Old Habits Die Hard: What does it take for leaders to transform?

Breaking old habits that no longer serve their purpose is hard for leaders.  Not only does the leader personally need to do something different but they also have an audience of followers watching their every move.  Modifying one’s own behaviour is hard enough without having to think about the impact this change has on others!  Anxiety from loss of authority and credibility can creep in so leaders need a circuit breaker to help them overcome the fear of failure that can stop them from breaking bad leadership habits.  That’s where narrative in all its forms – stories, dialogue, metaphors plays a key role.

Why is narrative important?

Narrative works differently than text, data and charts.  It forces leaders to pause and reflect on the meaning behind the narrative.  It acts as a catalyst for action and creates a generative, positive reinforcing and virtuous cycle for change.

The power of narrative to break old habits has been clearly documented by my colleagues Dr Peter Fuda and Professor Richard Badham.  Their recent Harvard Business Review article ‘Fire, Snowball, Mask, Movie: How Leaders Spark and Sustain Change’ used 7 metaphors to summarise the essence of the leadership change journey.  Their choice of narrative to describe the CEO journey to becoming transformational leaders showed the process in a way that numbers and charts could never do.    Badham and Fuda also identified the critical role that the 360 degree feedback process played as a catalyst for change.  The 360 helped the CEO’s find the insight they needed to break old habits faster and expedite their journey to become more effective leaders.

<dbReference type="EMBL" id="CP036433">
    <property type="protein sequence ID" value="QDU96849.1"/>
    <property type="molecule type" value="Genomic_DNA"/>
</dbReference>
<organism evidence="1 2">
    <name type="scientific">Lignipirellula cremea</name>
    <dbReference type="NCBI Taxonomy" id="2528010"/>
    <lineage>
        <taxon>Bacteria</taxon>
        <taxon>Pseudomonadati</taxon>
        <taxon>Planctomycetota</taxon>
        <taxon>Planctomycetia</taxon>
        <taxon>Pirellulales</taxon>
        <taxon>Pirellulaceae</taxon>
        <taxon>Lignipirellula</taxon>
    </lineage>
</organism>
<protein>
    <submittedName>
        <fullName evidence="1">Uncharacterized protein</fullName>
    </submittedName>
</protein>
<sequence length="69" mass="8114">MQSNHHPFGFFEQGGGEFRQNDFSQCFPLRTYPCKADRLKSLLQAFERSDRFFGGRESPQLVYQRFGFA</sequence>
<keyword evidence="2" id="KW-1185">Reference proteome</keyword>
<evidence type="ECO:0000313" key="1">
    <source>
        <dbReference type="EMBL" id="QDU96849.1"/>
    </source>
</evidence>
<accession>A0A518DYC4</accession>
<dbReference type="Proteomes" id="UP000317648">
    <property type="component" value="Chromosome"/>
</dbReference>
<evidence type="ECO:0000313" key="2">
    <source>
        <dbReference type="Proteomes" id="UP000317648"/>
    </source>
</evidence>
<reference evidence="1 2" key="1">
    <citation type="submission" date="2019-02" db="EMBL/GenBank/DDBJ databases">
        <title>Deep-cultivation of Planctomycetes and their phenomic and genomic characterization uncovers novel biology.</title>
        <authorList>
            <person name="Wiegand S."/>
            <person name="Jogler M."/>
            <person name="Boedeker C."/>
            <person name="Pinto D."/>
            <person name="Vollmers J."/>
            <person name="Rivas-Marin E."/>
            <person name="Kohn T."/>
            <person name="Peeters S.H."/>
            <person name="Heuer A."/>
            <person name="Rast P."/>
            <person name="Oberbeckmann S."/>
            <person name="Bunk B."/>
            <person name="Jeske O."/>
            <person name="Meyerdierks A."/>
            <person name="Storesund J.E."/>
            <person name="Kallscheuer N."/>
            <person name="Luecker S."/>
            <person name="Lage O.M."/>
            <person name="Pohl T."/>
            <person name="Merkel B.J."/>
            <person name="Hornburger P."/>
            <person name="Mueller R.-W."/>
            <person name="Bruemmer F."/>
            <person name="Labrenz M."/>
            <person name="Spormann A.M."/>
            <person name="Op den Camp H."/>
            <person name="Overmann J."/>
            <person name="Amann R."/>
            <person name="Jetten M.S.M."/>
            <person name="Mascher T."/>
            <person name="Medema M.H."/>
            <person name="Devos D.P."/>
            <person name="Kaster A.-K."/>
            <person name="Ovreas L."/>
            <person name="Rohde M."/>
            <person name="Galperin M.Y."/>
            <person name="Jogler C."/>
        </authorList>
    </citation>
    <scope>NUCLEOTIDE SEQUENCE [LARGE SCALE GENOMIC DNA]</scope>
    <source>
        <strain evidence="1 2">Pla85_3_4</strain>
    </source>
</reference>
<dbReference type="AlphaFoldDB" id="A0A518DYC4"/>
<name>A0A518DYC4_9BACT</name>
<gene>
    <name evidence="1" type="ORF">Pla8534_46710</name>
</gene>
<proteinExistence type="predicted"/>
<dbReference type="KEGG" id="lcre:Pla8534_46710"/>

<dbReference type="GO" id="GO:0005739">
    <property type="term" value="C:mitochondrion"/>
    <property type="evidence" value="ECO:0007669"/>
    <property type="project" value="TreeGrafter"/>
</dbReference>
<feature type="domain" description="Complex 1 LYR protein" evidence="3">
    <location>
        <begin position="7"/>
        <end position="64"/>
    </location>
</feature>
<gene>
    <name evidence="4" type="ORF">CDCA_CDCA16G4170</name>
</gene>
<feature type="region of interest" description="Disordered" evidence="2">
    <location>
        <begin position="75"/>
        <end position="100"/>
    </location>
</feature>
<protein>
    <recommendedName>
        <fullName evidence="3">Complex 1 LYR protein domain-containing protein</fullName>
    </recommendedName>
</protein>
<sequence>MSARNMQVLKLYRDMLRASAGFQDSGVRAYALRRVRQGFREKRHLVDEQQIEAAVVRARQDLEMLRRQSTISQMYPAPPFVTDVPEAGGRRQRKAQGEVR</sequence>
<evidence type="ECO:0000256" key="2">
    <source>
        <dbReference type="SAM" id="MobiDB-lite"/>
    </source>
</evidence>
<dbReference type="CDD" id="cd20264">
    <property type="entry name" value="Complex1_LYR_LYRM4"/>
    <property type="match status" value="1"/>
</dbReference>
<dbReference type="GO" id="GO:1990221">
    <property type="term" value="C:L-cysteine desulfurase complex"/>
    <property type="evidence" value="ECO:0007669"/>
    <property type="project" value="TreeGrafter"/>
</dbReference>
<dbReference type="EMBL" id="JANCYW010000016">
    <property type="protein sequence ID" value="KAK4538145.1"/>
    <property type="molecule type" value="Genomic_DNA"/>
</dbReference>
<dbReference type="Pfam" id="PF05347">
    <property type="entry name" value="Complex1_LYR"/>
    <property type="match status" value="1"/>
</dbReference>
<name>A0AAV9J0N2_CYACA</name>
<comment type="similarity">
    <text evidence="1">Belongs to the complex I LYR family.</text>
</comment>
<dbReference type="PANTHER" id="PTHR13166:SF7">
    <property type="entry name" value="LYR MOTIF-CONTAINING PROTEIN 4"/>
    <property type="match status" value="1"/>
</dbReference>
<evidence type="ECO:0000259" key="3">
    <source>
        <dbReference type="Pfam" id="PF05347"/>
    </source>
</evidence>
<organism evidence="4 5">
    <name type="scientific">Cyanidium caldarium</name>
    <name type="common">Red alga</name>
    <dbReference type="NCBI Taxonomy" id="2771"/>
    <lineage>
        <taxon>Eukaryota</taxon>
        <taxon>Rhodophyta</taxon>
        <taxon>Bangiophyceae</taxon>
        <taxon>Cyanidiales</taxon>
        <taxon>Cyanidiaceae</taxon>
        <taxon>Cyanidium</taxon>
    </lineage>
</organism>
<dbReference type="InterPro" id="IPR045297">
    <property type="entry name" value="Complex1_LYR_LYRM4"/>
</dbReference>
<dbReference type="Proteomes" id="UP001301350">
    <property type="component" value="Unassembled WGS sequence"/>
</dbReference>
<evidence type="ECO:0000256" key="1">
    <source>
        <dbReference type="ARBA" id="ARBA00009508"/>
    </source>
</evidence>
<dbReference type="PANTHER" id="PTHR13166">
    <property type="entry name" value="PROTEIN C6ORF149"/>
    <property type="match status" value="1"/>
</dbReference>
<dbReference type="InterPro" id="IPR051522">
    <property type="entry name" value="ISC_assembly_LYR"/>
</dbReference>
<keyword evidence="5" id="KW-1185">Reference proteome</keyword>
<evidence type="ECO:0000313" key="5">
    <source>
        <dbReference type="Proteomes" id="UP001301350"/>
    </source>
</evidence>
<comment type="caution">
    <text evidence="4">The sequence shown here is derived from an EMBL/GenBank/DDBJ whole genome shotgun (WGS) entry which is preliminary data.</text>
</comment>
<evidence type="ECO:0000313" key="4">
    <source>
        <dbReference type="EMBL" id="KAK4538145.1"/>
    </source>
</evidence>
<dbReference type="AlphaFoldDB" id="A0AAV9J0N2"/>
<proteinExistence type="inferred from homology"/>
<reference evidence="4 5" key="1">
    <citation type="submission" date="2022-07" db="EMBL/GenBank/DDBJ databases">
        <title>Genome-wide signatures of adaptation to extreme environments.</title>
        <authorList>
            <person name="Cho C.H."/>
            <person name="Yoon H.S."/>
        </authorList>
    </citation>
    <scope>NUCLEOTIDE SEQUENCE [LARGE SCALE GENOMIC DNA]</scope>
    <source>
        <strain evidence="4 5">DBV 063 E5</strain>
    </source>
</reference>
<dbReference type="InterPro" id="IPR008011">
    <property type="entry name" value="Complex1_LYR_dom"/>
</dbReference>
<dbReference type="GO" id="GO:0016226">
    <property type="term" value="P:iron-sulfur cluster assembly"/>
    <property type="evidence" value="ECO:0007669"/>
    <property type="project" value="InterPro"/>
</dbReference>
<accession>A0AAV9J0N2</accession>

Are all 360’s the same?

That’s why I was so excited when I met Ron Warren and discovered the LMAP 360 degree assessment tool.  It uses a narrative process that really speaks to the individual leader in a way that no other 360 degree report that I’ve come across does.  The LMAP report forces leaders to pause, reflect and dig deep to find the resilience they need to sustain their effort to work through changing their poorly serving habitual behaviours.  And once this process starts, the energy unleashed from breaking these habits provides an ongoing cycle of positive reinforcement for the leader and their followers to hold the course and break old habits once and for all.

Behavioural change is hard but I honestly believe using a 360 degree feedback tool like the LMAP 360 will go a long way to speed up the process of becoming a more effective leader.

This blog post is written by Dr Richard Carter